Less than a week out from Election Day and President Donald Trump is playing catch-up. In 2016, he won 30 states (and Maine's 2nd Congressional District) and their 306 electoral votes. Today, just 20 states, worth 125 electoral votes, are safely in his column. Former Vice President Joe Biden is holding 24 states worth 290 electoral votes in his column.
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To win the election, Trump will need to win every state we currently have in the Toss Up column: Florida, Georgia, North Carolina, Iowa, Ohio, Maine's 2nd CD, as well as the newest addition, Texas. Even then, Trump would be 22 electoral votes short of 270. He would need to win at least two of the seven states currently sitting in Lean Democrat: Arizona, Michigan, Minnesota, Wisconsin, Pennsylvania, Nevada and New Hampshire. Trump carried all but Minnesota, Nevada and New Hampshire in 2016.
At this point, Ohio and Maine's 2nd District are probably the most promising for Trump, followed by Texas and Iowa. If he were to win all of those, he'd be at 188 electoral votes, still 82 votes shy of 270. Florida, Georgia, and North Carolina are pure Toss Ups with Biden ahead by anywhere from 1 to 2 points in those states.
Even if Trump were to win all of those states, he'd then need to move into the Lean Democratic territory where Arizona, Wisconsin and Pennsylvania offer the best opportunities. If you just looked at polling averages, Arizona would be the best opportunity for Trump. Biden has a small — but steady — 3 point lead. Even so, given Trump's unpopularity among suburban voters, it's hard to see how he makes up needed ground in Maricopa (Phoenix).
In Wisconsin, a huge spike in coronavirus cases and hospitalizations has led state health officials to plead with residents to leave home only when absolutely necessary. That COVID is the dominating issue in these final days of the campaign is a problem for the president. Charles Franklin, the Marquette University Law School poll director, told the AP recently that "approval of his handling of COVID is the next-strongest predictor of vote choice, behind voters' party affiliation and their overall approval of Trump's performance as president." In the most recent Marquette poll in early October Trump had an anemic 41 percent approval rating on his handling of the virus.
Picking up Arizona and its 11 electoral votes would get Trump to 259 electoral votes, 11 shy of 270. Picking up Wisconsin (10 EV) or Minnesota, where the Trump campaign is spending time and effort (10 EV), would leave both candidates stuck at 269.
This is where Pennsylvania becomes even more critical.
In Pennsylvania, the conventional wisdom, as well as the Trump campaign, see a tightening race. The FiveThirtyEight polling average puts Biden ahead by 5 points. But, congressional district polling paints a different — and more difficult — picture for the president. These polls find Biden expanding Clinton's margins in suburban Philadelphia, but also find Trump failing to put up the same kind of numbers he did in 2016 in central, western and northeastern Pennsylvania.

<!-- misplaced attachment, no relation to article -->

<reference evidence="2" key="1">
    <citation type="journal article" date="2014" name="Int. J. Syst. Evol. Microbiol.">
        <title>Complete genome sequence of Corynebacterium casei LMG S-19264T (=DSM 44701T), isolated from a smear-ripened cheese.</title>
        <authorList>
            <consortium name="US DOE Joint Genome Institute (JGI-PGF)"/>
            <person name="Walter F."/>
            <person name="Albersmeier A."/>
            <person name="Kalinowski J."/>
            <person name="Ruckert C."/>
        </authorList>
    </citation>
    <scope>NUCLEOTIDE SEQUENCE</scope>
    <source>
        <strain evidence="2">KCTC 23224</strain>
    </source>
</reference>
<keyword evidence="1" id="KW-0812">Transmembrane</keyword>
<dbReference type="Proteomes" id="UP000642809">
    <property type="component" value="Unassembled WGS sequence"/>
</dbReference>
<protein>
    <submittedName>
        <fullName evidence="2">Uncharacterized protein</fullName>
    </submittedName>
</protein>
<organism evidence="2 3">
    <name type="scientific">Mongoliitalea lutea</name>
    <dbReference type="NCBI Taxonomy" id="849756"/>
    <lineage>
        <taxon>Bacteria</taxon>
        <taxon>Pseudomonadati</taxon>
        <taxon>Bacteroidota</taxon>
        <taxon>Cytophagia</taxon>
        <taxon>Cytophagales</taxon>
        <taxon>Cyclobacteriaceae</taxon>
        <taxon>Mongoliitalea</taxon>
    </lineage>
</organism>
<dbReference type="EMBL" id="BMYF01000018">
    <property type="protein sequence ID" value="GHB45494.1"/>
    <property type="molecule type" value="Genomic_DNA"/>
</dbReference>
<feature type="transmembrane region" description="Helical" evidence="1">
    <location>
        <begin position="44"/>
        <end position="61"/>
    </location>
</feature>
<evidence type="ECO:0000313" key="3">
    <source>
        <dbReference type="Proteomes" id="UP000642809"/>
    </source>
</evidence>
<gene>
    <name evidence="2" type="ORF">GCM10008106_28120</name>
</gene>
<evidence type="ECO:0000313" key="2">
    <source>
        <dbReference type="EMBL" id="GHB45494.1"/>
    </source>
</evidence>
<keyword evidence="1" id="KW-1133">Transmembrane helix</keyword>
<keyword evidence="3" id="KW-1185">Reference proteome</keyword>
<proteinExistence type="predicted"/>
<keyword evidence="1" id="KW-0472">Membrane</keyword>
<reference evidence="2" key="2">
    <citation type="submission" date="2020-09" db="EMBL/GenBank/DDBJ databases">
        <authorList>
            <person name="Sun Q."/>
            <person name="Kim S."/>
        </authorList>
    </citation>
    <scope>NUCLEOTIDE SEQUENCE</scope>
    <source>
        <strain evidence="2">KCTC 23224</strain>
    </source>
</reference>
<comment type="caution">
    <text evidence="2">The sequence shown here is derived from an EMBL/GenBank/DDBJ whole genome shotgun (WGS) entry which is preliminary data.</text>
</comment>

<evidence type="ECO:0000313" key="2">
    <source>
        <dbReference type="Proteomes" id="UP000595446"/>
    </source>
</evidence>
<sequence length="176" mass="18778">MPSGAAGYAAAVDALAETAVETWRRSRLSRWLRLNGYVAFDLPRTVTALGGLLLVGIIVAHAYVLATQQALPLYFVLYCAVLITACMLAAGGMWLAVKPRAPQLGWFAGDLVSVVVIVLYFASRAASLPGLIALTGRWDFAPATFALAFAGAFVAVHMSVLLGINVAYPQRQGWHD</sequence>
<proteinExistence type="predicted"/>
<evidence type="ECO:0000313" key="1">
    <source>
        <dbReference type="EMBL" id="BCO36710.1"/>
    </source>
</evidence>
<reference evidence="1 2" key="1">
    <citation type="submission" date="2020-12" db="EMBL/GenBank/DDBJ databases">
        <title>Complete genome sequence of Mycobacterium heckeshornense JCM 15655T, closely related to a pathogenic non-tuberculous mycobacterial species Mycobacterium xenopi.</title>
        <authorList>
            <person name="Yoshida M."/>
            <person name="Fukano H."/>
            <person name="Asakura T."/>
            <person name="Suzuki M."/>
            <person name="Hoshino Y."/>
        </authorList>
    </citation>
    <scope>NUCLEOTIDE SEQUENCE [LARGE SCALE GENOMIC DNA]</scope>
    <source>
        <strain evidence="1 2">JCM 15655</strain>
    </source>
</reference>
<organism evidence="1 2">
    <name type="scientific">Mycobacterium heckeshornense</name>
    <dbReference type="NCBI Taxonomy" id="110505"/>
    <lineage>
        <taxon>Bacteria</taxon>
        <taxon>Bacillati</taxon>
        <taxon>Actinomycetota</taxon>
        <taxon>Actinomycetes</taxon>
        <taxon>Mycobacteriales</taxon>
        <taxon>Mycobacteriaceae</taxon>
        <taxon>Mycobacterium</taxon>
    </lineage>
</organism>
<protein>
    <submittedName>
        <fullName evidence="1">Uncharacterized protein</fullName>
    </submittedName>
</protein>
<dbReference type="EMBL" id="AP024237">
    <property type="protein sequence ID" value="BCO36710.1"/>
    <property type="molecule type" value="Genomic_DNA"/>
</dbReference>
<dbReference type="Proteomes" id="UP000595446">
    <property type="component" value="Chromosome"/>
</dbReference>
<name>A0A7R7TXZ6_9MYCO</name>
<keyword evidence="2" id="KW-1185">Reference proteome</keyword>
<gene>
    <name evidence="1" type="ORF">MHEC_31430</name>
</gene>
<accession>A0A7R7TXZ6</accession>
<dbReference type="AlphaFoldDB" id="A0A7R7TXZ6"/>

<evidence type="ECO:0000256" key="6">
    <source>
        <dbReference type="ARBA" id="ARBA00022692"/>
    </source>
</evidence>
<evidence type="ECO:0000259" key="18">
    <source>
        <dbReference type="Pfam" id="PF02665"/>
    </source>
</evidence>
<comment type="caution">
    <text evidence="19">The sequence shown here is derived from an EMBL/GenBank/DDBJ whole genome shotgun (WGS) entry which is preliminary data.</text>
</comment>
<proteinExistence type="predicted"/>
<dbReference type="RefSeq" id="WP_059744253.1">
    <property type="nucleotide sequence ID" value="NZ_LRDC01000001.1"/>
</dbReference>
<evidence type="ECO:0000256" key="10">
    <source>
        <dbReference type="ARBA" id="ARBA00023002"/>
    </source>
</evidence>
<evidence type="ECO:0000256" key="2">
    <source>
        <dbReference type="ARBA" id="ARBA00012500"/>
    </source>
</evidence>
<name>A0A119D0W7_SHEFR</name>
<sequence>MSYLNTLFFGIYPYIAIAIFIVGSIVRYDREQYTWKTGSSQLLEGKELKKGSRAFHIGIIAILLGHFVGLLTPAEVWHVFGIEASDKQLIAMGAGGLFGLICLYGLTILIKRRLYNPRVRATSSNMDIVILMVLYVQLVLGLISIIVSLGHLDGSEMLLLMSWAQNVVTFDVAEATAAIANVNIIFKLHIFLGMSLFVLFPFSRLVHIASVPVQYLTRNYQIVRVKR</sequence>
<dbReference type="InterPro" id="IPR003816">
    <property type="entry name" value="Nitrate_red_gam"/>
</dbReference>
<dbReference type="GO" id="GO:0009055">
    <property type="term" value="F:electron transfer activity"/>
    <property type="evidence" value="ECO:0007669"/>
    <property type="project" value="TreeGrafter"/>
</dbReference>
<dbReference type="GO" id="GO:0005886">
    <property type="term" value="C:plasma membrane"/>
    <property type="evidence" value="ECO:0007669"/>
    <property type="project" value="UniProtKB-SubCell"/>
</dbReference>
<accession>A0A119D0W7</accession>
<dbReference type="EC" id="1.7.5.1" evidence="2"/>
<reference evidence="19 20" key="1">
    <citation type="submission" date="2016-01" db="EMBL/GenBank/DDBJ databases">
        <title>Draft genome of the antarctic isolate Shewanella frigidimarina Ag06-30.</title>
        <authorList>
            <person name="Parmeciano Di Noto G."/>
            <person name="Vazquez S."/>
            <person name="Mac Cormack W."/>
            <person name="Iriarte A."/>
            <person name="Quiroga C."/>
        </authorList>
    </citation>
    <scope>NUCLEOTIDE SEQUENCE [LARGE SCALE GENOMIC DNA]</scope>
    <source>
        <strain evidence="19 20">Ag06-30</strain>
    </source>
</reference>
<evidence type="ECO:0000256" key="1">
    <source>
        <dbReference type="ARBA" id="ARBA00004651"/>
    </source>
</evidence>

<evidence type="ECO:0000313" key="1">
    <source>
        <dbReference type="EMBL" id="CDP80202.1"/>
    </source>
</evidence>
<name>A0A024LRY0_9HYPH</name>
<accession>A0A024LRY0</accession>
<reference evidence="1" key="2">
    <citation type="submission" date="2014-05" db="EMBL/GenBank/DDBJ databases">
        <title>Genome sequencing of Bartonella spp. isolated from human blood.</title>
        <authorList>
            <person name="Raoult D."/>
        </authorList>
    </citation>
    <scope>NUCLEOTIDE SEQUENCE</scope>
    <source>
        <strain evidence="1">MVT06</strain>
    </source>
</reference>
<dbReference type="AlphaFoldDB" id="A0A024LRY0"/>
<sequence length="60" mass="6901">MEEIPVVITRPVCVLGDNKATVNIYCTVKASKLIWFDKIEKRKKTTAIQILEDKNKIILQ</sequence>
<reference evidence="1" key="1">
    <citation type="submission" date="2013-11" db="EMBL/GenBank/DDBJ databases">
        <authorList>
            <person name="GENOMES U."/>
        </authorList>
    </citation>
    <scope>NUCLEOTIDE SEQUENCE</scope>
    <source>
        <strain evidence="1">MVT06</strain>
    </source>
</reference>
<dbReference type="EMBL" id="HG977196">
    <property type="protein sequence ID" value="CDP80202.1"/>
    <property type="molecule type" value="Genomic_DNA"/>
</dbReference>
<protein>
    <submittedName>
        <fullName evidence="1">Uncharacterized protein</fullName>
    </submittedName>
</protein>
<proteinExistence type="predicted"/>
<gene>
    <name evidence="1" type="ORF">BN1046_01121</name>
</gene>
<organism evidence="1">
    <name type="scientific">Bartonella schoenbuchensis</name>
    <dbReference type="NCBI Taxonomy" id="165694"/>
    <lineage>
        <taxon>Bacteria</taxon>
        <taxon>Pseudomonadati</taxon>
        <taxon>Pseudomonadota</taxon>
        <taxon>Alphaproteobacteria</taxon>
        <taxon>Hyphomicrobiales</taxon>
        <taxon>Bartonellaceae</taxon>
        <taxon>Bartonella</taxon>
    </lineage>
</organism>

But, while Trump has a narrow path to 270, Biden is looking at several different pathways to 270. Biden can afford to lose states in Toss Up like Georgia, North Carolina or Iowa and still have plenty of different options to get to an electoral college victory. Of course, all three are hosting competitive Senate races that could tip the balance of power in the upper chamber. Notably, Biden is spending the final week of the campaign traveling to Iowa and Georgia.
Texas is a state that Biden doesn't need to win, but it is clear that it's more competitive than ever. Texas' shift from Lean Republican to Toss Up shouldn't come as a surprise. Recent polling in the state — both public and private - shows a 2-4 point race. That's pretty much in line with the hotly contested 2018 Senate race in the state where Sen. Ted Cruz narrowly defeated Rep. Beto O'Rourke 51 percent to 48 percent.
A huge surge in early vote (as of October 26th, almost half of Texas' registered voters had already cast a ballot) suggests that we could see record turnout in a state that has added many new residents since 2016. That also adds a level of uncertainty to the equation.
Statewide and district level polling show Biden running strong in and around metro suburban parts of the state, but underperforming with Latino voters. In his analysis of the New York Times/Siena poll (10/20-25) of the state, the New York Times' Nate Cohn writes that "Biden has a lead of only 57 percent to 34 percent among that group, somewhat beneath most estimates of Mrs. Clinton's support among Hispanic voters four years ago. The finding broadly tracks with national surveys, which have shown Mr. Trump improving among Hispanic voters compared with his 2016 standing. Similarly, Hispanic voters in the Times/Siena poll say they backed Mrs. Clinton by a margin of 60 percent to 29 percent."
But, it's also the case that we don't have a whole lot of experience with Texas as a battleground state. Neither do national pollsters. In an analysis of polling errors in 2016 and 2018, my colleague David Wasserman wrote this week that polls in the Southwest "undershot Democrats' final margin in 17 of 19 cases, including by an average of 1.4 points in 2016 and 4.2 points in 2018."
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